Carli Kovel is a chemistry enthusiast through and through. She spends her time conducting research in an inorganic chemistry lab, but has found herself interested in a wide range of topics in chemistry. And while her passion for all things chemistry may be making it a bit difficult for her to decide on a future career path just yet, Carli’s widespread interests have also opened the door for her to explore several potential avenues.
Before deciding to come to Emory in 2014, Carli had considered other schools where she might pursue her undergraduate degree. After visiting the Emory campus and meeting with some faculty members in the chemistry department, her mind was pretty much made up. Her decision to come to Emory was only made easier after learning about all the research going on here. “There is such amazing and impactful research going on at Emory and I was eager to get involved,” says Carli. “I felt like there were so many opportunities where I could become immersed in amazing projects.”
When she enrolled in Dr. Tracy McGill’s General Chemistry 141 class, Carli became even more excited about the subject and declared a chemistry major. The more she learned about chemistry, the more passionate she became. Beyond just attending classes and completing coursework, Carli regularly attended office hours, where she was able to dive even deeper into the material and start asking more complex and thoughtful questions.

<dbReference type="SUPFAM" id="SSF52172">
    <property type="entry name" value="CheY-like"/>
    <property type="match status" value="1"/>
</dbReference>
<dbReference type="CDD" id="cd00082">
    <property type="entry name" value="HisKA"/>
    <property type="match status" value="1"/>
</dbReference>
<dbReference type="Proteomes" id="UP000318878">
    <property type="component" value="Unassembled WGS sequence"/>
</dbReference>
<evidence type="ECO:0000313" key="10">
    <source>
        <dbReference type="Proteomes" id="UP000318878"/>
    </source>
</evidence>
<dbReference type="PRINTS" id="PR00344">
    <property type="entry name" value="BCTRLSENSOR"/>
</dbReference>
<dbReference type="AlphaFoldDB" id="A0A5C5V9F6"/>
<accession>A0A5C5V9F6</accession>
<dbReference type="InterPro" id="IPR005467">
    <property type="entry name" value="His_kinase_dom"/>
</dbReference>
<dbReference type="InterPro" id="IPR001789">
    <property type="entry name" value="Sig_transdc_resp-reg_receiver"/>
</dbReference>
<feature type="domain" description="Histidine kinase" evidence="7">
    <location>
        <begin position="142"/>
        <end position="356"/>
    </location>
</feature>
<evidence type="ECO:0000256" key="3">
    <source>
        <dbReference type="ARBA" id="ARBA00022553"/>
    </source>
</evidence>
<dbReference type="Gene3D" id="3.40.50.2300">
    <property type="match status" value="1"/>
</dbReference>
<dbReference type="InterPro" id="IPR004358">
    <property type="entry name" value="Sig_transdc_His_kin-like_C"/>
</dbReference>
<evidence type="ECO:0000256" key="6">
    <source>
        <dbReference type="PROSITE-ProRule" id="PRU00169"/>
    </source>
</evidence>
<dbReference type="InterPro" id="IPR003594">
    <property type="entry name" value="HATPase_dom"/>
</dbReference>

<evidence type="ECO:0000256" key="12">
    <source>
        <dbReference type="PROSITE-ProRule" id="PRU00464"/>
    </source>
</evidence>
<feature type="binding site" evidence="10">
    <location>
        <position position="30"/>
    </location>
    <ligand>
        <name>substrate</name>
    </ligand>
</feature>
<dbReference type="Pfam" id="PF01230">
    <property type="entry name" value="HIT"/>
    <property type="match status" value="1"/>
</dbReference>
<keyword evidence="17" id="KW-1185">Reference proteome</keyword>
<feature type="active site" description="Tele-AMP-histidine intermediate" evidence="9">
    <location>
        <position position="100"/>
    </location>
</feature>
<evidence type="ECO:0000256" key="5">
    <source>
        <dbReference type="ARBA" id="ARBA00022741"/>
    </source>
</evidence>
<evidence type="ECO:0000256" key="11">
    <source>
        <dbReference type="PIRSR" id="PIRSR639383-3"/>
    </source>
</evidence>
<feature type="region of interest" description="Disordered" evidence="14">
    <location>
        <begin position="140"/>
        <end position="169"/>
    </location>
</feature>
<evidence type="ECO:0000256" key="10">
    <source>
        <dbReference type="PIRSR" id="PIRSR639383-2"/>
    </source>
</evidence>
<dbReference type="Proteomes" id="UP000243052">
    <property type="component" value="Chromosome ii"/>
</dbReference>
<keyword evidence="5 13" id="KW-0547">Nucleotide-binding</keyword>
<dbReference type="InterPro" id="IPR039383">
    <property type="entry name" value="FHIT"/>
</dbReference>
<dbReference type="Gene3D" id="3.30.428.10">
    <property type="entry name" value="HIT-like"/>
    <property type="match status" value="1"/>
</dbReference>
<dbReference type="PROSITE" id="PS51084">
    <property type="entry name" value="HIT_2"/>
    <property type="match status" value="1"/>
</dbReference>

In fact, her experience in chemistry 141 class was so impactful, Carli went on to become a Chemistry Mentor for the course. As a Chemistry Mentor, Carli continued to attend the class and serve as a resource for the more junior students. By being available to answer questions and discuss complicated or confusing material, she could help other students find success in the course or even identify their own passion for chemistry. Now, even though the chemistry 141 class has been replaced by the new Chemistry Unbound curriculum, Carli continues to stay involved as a Chemistry Mentor. She feels as though the new course layout has improved the flow of the material and allows for a more fluid way of learning chemistry.
Not only does this role as chemistry mentor give her experience with leadership and teaching, it also helps her develop an even deeper understanding of the chemistry material, an advantage which has proved to be immensely useful in a research setting. Carli is now an undergraduate researcher in the lab of Dr. Cora Macbeth where she studies aerobic catechol oxidation, an important organic reaction. In industry, the oxidation of compounds can be notably harmful to the environment, so much research effort is currently going toward improving this process through the use of cheaper and safer catalysts. Carli focuses on using copper and cobalt, two transition metals whose ability to easily gain and lose electrons makes them particularly useful as redox catalysts.